The part 2 will be implementation as  an Outlook VBA Macro

The part 3 will be a VS addon application

The part 4 will be a modern Javascript Office 365 application

In the part 5 I will put the conclusions – but I think that you have an idea about what I am talking.

ImageTagHelper in .NET Core–add data URI scheme

The ImageTagHelper in ASP.NET Core MVC (https://github.com/aspnet/Mvc) is lacking one attribute that I find somehow useful: a data uri to embed the image as base64 (https://en.wikipedia.org/wiki/Data_URI_scheme )

I was curious about how fast it will be to make such a modification on my PC.

So the process was:

  1. Downloading branch rel/1.1.1 from https://github.com/aspnet/Mvc as a zip file
  2. Unlock the file, unpack, run  MVC.sln with VS2015
  3. Compile the entire project.
  4. See tests  ( also run dotnet test in the Mvc-rel-1.1.1\test\Microsoft.AspNetCore.Mvc.TagHelpers.Test to figure what was missing)
  5. Started modifying the file ImageTagHelper( adding
     public bool RenderBase64 
    

    and creating FileBase64ContentProvider.cs with the (approximately) same content as FileVersionProvider

  6. Adding tests to  mvc-rel-1.1.1\test\microsoft.aspnetcore.mvc.taghelpers.test\imagetaghelpertest.cs  ( also modifying mocker –
    for my purposes, to read the file, I need file length

                mockFile
                    .Setup(m => m.CreateReadStream())                
                    .Returns(() => new MemoryStream(Encoding.UTF8.GetBytes("Hello World!")));
    mockFile.SetupGet(f => f.Length).Returns(12);
                
    
  7. Modifying HtmlTargetElement attribute from ImageTagHelper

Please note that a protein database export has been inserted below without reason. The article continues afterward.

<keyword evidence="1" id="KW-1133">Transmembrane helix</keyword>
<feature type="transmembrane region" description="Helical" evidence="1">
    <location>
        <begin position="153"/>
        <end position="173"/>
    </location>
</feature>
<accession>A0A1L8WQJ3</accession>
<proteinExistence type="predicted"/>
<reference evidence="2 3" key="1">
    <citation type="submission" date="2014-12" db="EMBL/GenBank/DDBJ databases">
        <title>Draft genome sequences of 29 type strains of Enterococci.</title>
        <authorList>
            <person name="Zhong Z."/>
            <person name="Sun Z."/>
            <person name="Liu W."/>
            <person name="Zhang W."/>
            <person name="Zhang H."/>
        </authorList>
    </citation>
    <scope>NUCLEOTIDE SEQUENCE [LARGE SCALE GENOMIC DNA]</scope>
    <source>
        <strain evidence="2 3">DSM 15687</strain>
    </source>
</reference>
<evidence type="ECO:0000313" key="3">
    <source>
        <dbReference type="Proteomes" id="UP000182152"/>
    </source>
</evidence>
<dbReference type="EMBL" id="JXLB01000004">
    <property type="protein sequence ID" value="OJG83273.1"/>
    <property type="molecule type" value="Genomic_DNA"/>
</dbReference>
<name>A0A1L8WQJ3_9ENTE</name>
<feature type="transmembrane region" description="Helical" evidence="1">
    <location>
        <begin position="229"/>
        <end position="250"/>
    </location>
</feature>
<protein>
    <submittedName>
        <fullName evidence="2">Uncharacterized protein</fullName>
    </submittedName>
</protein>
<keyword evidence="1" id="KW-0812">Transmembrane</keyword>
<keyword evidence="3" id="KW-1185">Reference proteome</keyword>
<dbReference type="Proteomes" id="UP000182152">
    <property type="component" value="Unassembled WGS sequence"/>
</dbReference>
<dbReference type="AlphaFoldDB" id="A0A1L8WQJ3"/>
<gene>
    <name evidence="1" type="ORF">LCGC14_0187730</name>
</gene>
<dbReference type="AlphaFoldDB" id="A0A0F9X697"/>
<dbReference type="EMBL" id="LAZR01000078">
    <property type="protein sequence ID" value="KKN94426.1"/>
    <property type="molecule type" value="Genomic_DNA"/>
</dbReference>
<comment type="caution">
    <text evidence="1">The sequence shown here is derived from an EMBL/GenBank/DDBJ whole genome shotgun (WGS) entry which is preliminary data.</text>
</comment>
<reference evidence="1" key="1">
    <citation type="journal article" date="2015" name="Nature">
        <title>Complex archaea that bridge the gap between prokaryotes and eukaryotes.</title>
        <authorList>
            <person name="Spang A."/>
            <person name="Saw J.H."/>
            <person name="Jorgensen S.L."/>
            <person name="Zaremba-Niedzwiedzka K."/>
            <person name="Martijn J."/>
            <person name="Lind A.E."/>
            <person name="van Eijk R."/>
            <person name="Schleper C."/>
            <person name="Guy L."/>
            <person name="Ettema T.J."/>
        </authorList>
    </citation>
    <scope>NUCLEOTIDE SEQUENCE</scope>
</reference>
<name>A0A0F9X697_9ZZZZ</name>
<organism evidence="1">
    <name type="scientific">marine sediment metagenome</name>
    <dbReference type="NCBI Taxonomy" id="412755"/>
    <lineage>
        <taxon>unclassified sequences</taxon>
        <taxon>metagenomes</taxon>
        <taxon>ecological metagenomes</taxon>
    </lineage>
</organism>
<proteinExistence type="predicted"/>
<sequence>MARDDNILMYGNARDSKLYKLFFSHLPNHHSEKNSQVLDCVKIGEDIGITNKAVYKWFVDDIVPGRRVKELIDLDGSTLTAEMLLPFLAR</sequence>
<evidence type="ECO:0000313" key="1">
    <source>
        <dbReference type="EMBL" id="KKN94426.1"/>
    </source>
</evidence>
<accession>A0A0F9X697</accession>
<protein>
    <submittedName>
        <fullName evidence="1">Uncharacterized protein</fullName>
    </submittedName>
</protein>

8. Adding “Microsoft.AspNetCore.StaticFiles”: “1.1.0”, and app.UseStaticFiles();  to HtmlGenerationWebSite and going to http://localhost:5551/HtmlGeneration_Home/image

And that was all. Now I will see how to fork and submit changes 😉

Later Edit: Submit a bug, fork, pull request. Approved.
https://github.com/aspnet/Mvc/issues/5694

7 rules of logging ( and 7 notes)

Those are my 7 rules for logging (you can read also the side note for every rule)

So here they are:

  1. Logging is good for developers, not for the user .
  2. You should not re-invent logging framework – just use one that exists in your programming language.
  3. The logging should not affect the usual behavior of the program.
  4. You should log everywhere there is a layer made by you (including GUI).
  5. If the software returns/throws a generic code for error,then he should log the concrete details of what happened and the time * although this should be automatically done by the logging framework).
  6. The logging should be easy to configure ( where to log, what to log ).
  7. The format in which are you logging should be easy to understand by an automatic text parser

Note 1: Corollary : Every software needs logging and this should be performed as good as possible , with all specific details to understand the problem.

Note 2 : Choose one that works well in multi-threaded application, has multiple outputs ( database, log file, console , others) and provides various levels of logging( at least debug, info , error). For   .NET : log4net, nlog .  Do re-invent the wheel – if you believe that you can make something better .

Note 3 :  For example logging a function that modifies some parameters or logging variable.ToString() and this throws the infamous “null reference”

Note 4 : See http://liddellj.com/2014/09/09/log-all-the-things 

Note 5 : For example, if you throw a generic exception “ Something bad happened “ in order to not bother the user with mundane details, you should log the primary error and the reason that you throw the generic exception

Note 6:  This means it is easy for DevOps to configure the software to not log into production the debug levels .

Note 7: See http://dev.splunk.com/view/logging-best-practices/SP-CAAADP6